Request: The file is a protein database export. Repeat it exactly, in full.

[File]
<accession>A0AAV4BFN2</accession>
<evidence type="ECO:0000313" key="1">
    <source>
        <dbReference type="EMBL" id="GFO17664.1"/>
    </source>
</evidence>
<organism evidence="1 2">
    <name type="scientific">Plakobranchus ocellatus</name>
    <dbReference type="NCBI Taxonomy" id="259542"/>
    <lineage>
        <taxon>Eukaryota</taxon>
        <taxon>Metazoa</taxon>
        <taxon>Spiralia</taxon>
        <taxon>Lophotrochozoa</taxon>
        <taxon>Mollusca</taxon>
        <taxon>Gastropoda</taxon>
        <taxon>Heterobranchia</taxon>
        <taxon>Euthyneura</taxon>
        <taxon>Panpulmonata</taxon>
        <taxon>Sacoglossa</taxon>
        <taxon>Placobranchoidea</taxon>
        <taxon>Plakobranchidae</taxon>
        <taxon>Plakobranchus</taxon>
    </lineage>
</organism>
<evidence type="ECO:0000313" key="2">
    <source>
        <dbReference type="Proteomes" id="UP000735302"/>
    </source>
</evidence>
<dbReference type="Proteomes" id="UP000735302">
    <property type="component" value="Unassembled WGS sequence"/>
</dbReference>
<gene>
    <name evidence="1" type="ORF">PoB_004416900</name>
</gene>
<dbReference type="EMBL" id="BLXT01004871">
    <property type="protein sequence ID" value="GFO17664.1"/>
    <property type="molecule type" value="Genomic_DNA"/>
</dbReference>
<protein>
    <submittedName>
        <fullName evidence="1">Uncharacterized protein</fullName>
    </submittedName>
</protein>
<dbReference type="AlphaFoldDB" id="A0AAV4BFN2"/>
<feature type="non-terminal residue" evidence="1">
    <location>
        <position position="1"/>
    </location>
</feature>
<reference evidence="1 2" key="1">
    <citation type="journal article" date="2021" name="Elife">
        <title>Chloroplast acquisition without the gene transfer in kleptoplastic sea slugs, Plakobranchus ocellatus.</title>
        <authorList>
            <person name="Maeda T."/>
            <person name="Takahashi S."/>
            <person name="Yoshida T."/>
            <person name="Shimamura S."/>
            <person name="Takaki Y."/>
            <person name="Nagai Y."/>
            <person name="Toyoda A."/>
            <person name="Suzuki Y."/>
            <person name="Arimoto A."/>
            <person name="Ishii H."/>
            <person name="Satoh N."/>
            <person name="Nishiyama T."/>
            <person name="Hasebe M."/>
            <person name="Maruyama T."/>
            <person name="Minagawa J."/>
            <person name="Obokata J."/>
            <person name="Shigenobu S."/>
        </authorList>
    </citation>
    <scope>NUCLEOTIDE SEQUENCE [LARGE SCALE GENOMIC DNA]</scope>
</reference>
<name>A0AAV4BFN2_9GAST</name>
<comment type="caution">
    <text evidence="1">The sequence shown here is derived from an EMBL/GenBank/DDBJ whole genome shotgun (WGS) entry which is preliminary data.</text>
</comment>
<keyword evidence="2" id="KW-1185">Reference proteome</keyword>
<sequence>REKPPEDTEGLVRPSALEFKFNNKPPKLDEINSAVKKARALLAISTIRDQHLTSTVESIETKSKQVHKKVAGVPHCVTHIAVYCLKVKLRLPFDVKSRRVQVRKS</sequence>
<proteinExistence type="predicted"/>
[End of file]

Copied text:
<accession>A0AAV4BFN2</accession>
<evidence type="ECO:0000313" key="1">
    <source>
        <dbReference type="EMBL" id="GFO17664.1"/>
    </source>
</evidence>
<organism evidence="1 2">
    <name type="scientific">Plakobranchus ocellatus</name>
    <dbReference type="NCBI Taxonomy" id="259542"/>
    <lineage>
        <taxon>Eukaryota</taxon>
        <taxon>Metazoa</taxon>
        <taxon>Spiralia</taxon>
        <taxon>Lophotrochozoa</taxon>
        <taxon>Mollusca</taxon>
        <taxon>Gastropoda</taxon>
        <taxon>Heterobranchia</taxon>
        <taxon>Euthyneura</taxon>
        <taxon>Panpulmonata</taxon>
        <taxon>Sacoglossa</taxon>
        <taxon>Placobranchoidea</taxon>
        <taxon>Plakobranchidae</taxon>
        <taxon>Plakobranchus</taxon>
    </lineage>
</organism>
<evidence type="ECO:0000313" key="2">
    <source>
        <dbReference type="Proteomes" id="UP000735302"/>
    </source>
</evidence>
<dbReference type="Proteomes" id="UP000735302">
    <property type="component" value="Unassembled WGS sequence"/>
</dbReference>
<gene>
    <name evidence="1" type="ORF">PoB_004416900</name>
</gene>
<dbReference type="EMBL" id="BLXT01004871">
    <property type="protein sequence ID" value="GFO17664.1"/>
    <property type="molecule type" value="Genomic_DNA"/>
</dbReference>
<protein>
    <submittedName>
        <fullName evidence="1">Uncharacterized protein</fullName>
    </submittedName>
</protein>
<dbReference type="AlphaFoldDB" id="A0AAV4BFN2"/>
<feature type="non-terminal residue" evidence="1">
    <location>
        <position position="1"/>
    </location>
</feature>
<reference evidence="1 2" key="1">
    <citation type="journal article" date="2021" name="Elife">
        <title>Chloroplast acquisition without the gene transfer in kleptoplastic sea slugs, Plakobranchus ocellatus.</title>
        <authorList>
            <person name="Maeda T."/>
            <person name="Takahashi S."/>
            <person name="Yoshida T."/>
            <person name="Shimamura S."/>
            <person name="Takaki Y."/>
            <person name="Nagai Y."/>
            <person name="Toyoda A."/>
            <person name="Suzuki Y."/>
            <person name="Arimoto A."/>
            <person name="Ishii H."/>
            <person name="Satoh N."/>
            <person name="Nishiyama T."/>
            <person name="Hasebe M."/>
            <person name="Maruyama T."/>
            <person name="Minagawa J."/>
            <person name="Obokata J."/>
            <person name="Shigenobu S."/>
        </authorList>
    </citation>
    <scope>NUCLEOTIDE SEQUENCE [LARGE SCALE GENOMIC DNA]</scope>
</reference>
<name>A0AAV4BFN2_9GAST</name>
<comment type="caution">
    <text evidence="1">The sequence shown here is derived from an EMBL/GenBank/DDBJ whole genome shotgun (WGS) entry which is preliminary data.</text>
</comment>
<keyword evidence="2" id="KW-1185">Reference proteome</keyword>
<sequence>REKPPEDTEGLVRPSALEFKFNNKPPKLDEINSAVKKARALLAISTIRDQHLTSTVESIETKSKQVHKKVAGVPHCVTHIAVYCLKVKLRLPFDVKSRRVQVRKS</sequence>
<proteinExistence type="predicted"/>